Fig. 5

The effective point spread functions (PSFs) calculated for [(a), (b), and (c)] visible-wavelength two-photon excitation (VIS2P) and (d) visible-wavelength single-photon excitation (VIS) confocal microscopy. The profiles of the effective PSF on x, y, and z axes are shown. The direction of the incident polarization is y axis. In all the calculations, we assumed the NA of the objective lens is 1.3 and the size of the confocal pinhole is 0.5 Airy unit. Scale bar: 200 nm.


We also calculated the effective PSFs for visible-wavelength two-photon excitation at 525 nm light [Figs. 5(b) and 5(c)] and conventional confocal microscopy [Fig. 5(d)] for comparison. The result shows that a spatial resolution higher than that in a typical confocal microscopy observation can be expected in observations using visible-wavelength two-photon excitation. This calculation also confirms that the visible-wavelength two-photon excitation provides higher spatial resolution in the axial direction than conventional confocal microscopy using a similar excitation and emission wavelength.

To experimentally investigate the spatial resolution in the visible-wavelength two-photon excitation imaging, we observed fluorescence beads with a diameter of 100 nm as shown in Fig. 6. The fluorescence beads can be excited at the DUV range and emit fluorescence at 440nm. We excited the fluorescent beads by using a pulsed laser light at 500 nm and detected the fluorescence in the wavelength range of 417 to 477 nm. As shown in Figs. 6(a), 6(c), and 6(d), the spatial resolutions and polarization dependence similar to the calculation results are observed in the experiments. The axial resolution presented in Figs. 6(b) and 6(e) also shows a value close to the theoretical result. We also confirmed that the fluorescence imaging in Figs. 6(a) and 6(b) were performed by two-photon excitation by measuring the fluorescence and emission relation with the excitation at 500 nm and the capability of fluorescence excitation in the DUV range as shown in Figs. 6(f) and 6(g).

Fig. 6

(a) and (b) Fluorescence images of fluorescent beads (Life Technologies, F-8797) with a diameter of 100 nm. The excitation and the detection wavelengths are 500 and 417 to 477 nm, respectively. A silicone-immersion objective lens with an NA of 1.3 was used for the observations. The laser power at the focus was 0.16 mW. The pixel dwell time was 500μs. The diameter of detection pinhole was 30μm, which corresponds to 0.4 Airy with the center wavelength of the emission (440 nm). The laser polarization was set to y axis. The pixel sizes of the images in (a) and (b) were 31 and 58 nm, respectively. The line profiles along the dotted line in x, y, and z directions are shown in (c), (d), and (e), respectively. (f) The excitation and emission relation of the fluorescent beads measured with the excitation at 500 nm. The dotted line in (f) indicates a slope of 2. (g) The excitation spectrum of the fluorescent beads measured with the emission at 440 nm.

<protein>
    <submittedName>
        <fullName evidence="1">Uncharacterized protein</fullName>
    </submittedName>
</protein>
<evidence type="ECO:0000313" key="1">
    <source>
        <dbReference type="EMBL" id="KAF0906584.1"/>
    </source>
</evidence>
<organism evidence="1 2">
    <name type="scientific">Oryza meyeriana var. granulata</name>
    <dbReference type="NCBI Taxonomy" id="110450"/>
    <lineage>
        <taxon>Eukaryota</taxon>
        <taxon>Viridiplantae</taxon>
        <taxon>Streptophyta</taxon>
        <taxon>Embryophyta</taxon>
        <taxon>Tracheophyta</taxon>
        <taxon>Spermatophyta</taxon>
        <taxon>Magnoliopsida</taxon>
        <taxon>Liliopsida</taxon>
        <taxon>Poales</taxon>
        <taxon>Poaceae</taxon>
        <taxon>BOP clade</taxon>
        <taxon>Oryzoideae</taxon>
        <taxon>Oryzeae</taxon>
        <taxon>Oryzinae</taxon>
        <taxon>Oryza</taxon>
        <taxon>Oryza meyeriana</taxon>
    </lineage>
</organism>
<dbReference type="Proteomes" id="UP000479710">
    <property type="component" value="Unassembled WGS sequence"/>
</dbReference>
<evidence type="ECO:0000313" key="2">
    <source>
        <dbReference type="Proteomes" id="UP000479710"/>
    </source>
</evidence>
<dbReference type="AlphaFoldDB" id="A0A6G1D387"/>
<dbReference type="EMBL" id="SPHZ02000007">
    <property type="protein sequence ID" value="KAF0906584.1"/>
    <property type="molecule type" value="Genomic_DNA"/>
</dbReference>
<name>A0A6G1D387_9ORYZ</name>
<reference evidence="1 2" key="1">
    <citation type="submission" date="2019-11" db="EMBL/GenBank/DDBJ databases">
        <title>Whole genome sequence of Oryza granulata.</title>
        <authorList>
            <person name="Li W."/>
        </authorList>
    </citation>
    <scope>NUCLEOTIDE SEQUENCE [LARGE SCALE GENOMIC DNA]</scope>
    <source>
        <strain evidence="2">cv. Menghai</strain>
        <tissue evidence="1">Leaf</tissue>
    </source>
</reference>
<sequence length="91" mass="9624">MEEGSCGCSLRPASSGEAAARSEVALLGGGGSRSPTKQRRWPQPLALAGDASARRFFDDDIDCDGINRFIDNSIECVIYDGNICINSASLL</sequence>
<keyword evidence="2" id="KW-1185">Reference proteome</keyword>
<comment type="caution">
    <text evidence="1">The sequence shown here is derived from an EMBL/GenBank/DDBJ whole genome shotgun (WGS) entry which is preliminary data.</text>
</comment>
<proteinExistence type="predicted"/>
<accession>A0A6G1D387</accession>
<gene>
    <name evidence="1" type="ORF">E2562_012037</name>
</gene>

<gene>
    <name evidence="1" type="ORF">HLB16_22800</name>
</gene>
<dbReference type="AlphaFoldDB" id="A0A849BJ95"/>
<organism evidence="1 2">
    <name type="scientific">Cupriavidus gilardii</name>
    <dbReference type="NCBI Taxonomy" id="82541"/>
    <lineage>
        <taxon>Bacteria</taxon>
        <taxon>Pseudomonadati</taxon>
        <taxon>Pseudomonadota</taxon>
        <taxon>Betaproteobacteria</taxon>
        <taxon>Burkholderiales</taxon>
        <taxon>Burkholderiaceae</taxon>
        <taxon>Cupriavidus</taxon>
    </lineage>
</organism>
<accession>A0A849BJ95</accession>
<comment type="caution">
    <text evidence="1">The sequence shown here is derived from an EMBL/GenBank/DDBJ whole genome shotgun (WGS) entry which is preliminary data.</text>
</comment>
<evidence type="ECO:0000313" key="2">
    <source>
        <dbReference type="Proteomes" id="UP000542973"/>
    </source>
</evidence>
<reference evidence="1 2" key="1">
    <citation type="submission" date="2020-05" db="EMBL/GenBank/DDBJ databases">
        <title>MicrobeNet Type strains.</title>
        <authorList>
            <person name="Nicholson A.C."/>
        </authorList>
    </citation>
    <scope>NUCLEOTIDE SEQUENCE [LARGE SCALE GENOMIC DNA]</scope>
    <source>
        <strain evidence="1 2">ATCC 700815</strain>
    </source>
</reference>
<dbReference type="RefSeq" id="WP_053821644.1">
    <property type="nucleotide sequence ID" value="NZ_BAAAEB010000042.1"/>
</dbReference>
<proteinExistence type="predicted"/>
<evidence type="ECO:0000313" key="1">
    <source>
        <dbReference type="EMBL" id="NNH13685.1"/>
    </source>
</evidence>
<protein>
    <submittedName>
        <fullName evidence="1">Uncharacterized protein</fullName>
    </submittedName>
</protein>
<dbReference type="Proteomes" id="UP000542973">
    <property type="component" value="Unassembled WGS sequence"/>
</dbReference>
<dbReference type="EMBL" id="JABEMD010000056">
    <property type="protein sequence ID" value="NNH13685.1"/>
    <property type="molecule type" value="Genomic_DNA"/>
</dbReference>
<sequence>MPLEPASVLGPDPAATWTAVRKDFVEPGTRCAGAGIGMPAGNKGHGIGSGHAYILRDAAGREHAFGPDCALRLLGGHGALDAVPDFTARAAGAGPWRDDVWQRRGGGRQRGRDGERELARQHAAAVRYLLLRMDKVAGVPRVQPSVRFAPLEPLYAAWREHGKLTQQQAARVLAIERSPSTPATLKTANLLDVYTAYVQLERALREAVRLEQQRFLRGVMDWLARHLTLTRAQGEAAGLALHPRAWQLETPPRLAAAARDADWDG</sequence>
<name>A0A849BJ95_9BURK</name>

In addition to the fundamental improvement of the spatial resolution, we can expect that visible-wavelength two-photon excitation provides high image contrast and suppression of the background. Figure 7 shows the comparison of images taken by confocal single-photon and visible-wavelength two-photon excitation. mseCFP expressed in the nucleosomes of a living HeLa cell was imaged by 405 nm for single-photon excitation [Figs. 7(a) and 7(b)] and 525 nm for visible-wavelength two-photon excitation [Figs. 7(c) and 7(d)]. The image contrast itself is significantly improved in the visible-wavelength two-photon excitation scheme, presumably due to the localization of the excitation volume within the laser focus. The localization of the excitation itself is key since even a very small pinhole cannot eliminate the out-of-focus signal completely. Although the theoretical resolutions are similar in both observations, the higher optical sectioning capability with the nonlinear excitation significantly contributes to enhancing the image contrast and reveals cellular interiors more distinctly.

Fig. 7

Fluorescence images of a living HeLa cell expressing mseCFP at nucleosome observed by [(a) and (b)] single-photon excitation at 405 nm and [(c) and (d)] two-photon excitation at 525 nm. The pixel dwell time was 200μs. The excitation powers for single- and two-photon excitation were 0.1μW and 0.24 mW, respectively. The diameter of detection pinhole (30μm) corresponds to 0.47 Airy calculated with the center wavelength of mseCFP emission (475 nm). A silicone-immersion objective lens with an NA of 1.3 was used. The scale bars are 2  μm. The pixel size for (a) and (c) and (b) and (d) are 68(x)×68(y)nm and 68(y)×136(z)nm, respectively.